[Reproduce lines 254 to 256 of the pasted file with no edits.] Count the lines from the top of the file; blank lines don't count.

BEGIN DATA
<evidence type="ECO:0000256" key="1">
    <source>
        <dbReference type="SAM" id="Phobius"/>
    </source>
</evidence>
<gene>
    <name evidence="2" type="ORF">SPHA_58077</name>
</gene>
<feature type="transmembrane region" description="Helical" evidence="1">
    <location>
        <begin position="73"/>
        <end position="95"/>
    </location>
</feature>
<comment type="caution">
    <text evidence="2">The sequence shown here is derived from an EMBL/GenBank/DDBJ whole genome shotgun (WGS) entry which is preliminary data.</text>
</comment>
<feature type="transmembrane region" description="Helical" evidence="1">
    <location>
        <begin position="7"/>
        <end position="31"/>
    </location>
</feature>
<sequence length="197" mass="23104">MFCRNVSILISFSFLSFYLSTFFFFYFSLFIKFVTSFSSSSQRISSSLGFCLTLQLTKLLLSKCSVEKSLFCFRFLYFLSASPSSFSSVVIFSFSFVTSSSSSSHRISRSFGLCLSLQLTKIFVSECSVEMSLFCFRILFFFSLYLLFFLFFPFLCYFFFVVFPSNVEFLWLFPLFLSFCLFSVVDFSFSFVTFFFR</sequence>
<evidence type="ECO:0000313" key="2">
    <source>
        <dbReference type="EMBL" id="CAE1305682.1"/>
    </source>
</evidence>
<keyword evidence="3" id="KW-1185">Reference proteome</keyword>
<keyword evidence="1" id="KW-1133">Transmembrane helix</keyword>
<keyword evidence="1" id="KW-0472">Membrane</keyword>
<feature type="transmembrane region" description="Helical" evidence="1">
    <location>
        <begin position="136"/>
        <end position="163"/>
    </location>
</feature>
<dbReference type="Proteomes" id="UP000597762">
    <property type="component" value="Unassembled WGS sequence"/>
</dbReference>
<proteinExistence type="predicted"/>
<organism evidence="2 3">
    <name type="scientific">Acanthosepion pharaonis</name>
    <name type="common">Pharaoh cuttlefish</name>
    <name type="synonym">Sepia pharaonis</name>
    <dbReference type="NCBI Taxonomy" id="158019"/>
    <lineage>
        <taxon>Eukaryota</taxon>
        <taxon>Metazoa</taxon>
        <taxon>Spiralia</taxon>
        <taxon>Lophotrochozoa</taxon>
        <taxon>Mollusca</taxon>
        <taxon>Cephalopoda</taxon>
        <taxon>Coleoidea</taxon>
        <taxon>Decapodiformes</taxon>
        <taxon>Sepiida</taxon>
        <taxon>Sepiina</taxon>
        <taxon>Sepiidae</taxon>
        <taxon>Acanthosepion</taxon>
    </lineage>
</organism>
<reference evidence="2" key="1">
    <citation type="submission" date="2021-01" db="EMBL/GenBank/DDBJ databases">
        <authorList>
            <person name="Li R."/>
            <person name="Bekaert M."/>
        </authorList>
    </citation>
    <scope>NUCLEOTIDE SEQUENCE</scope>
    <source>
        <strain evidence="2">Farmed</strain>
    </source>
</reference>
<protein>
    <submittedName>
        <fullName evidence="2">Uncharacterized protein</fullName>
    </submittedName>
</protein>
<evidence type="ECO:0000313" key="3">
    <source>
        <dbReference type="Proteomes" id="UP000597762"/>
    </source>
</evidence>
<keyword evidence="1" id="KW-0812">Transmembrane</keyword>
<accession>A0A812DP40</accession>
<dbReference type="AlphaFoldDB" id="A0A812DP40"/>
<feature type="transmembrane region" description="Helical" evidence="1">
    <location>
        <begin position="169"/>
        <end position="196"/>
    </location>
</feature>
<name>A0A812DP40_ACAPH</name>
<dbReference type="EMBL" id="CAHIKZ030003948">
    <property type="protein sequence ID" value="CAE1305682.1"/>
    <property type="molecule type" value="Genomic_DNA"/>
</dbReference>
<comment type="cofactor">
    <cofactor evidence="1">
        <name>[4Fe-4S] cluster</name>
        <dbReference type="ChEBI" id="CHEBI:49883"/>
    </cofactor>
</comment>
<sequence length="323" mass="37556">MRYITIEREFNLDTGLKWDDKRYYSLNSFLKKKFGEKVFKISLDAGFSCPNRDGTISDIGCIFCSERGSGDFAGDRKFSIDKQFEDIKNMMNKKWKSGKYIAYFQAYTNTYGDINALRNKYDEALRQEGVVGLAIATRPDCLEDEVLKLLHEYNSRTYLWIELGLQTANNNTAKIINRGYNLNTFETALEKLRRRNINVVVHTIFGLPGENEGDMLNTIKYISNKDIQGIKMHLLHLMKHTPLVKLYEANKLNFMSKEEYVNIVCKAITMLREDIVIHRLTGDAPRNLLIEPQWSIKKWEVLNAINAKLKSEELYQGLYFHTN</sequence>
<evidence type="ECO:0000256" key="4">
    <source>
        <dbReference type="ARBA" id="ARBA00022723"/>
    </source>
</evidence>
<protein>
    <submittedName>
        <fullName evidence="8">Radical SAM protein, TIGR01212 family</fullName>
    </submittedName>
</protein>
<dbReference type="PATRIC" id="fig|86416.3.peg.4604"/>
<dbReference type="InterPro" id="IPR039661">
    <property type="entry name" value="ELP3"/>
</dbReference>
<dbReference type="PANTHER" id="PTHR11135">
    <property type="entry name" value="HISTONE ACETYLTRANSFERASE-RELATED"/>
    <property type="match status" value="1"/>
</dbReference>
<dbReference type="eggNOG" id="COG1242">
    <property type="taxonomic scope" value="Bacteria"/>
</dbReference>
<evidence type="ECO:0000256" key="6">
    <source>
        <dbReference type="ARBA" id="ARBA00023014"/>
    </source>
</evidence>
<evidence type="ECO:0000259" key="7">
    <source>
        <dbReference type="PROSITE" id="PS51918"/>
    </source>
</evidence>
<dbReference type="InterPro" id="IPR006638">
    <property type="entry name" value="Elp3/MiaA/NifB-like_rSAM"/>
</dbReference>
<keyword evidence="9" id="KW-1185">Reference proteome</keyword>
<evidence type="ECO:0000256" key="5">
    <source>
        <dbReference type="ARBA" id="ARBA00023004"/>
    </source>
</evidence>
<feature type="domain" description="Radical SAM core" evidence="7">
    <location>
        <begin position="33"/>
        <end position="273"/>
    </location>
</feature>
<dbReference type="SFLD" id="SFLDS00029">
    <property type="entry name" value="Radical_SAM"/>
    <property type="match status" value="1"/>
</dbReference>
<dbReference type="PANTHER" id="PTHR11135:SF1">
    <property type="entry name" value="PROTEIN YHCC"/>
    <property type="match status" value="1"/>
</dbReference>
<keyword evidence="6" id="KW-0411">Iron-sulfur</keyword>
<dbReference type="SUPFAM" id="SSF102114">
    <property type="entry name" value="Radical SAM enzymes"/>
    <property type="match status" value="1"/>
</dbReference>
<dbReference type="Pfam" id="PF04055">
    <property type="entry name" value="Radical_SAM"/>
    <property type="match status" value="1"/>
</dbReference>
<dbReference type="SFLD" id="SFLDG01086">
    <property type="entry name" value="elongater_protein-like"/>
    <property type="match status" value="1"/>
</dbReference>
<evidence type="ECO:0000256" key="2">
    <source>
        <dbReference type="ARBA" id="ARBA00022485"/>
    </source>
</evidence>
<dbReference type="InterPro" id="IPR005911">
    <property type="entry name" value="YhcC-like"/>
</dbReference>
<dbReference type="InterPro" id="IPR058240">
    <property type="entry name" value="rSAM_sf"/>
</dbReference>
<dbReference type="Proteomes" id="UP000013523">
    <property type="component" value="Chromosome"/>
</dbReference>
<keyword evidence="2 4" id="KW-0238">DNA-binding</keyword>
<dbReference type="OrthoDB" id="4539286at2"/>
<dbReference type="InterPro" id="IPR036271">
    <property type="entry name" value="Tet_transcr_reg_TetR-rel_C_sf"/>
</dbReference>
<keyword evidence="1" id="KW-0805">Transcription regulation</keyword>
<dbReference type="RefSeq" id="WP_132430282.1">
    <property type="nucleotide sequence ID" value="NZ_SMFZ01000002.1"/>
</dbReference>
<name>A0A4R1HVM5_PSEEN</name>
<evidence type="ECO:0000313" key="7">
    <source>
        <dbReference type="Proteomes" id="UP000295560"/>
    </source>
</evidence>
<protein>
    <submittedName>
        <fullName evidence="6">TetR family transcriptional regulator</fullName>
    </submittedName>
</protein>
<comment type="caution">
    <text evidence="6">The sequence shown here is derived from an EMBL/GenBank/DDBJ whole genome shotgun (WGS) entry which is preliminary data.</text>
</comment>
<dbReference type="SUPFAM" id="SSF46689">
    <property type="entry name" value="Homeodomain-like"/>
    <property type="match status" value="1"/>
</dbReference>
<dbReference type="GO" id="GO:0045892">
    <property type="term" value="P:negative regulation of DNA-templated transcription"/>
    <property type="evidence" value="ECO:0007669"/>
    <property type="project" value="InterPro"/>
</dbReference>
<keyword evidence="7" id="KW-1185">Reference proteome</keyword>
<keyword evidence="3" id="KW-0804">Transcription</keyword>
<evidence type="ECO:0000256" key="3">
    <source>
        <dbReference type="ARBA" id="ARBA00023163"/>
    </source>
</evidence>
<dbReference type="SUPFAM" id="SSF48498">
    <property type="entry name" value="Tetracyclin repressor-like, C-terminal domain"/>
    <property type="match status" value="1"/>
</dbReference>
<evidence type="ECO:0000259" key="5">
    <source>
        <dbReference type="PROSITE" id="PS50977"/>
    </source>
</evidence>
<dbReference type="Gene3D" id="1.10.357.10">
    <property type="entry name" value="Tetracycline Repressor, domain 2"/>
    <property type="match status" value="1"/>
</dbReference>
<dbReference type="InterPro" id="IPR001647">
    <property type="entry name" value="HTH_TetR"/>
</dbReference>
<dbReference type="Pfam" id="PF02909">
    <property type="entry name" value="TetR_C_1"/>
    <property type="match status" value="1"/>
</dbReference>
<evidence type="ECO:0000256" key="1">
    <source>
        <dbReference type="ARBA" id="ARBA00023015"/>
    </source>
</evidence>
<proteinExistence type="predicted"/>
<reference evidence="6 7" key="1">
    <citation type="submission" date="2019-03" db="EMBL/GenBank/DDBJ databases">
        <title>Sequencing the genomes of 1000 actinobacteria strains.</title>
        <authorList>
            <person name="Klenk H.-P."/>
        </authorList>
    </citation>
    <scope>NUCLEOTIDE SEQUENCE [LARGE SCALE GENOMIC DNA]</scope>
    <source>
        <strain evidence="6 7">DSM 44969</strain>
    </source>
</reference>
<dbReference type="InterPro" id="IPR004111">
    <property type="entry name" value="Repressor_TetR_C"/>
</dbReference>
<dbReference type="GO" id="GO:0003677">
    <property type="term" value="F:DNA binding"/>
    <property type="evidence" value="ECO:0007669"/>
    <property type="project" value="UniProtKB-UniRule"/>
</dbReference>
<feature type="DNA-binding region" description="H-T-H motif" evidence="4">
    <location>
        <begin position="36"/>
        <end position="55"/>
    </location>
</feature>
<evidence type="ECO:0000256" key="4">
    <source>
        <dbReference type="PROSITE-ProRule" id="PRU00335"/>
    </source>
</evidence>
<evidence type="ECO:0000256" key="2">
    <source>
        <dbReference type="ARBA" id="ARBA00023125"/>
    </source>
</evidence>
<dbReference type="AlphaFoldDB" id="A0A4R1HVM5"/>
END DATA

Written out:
        <title>Sequencing the genomes of 1000 actinobacteria strains.</title>
        <authorList>
            <person name="Klenk H.-P."/>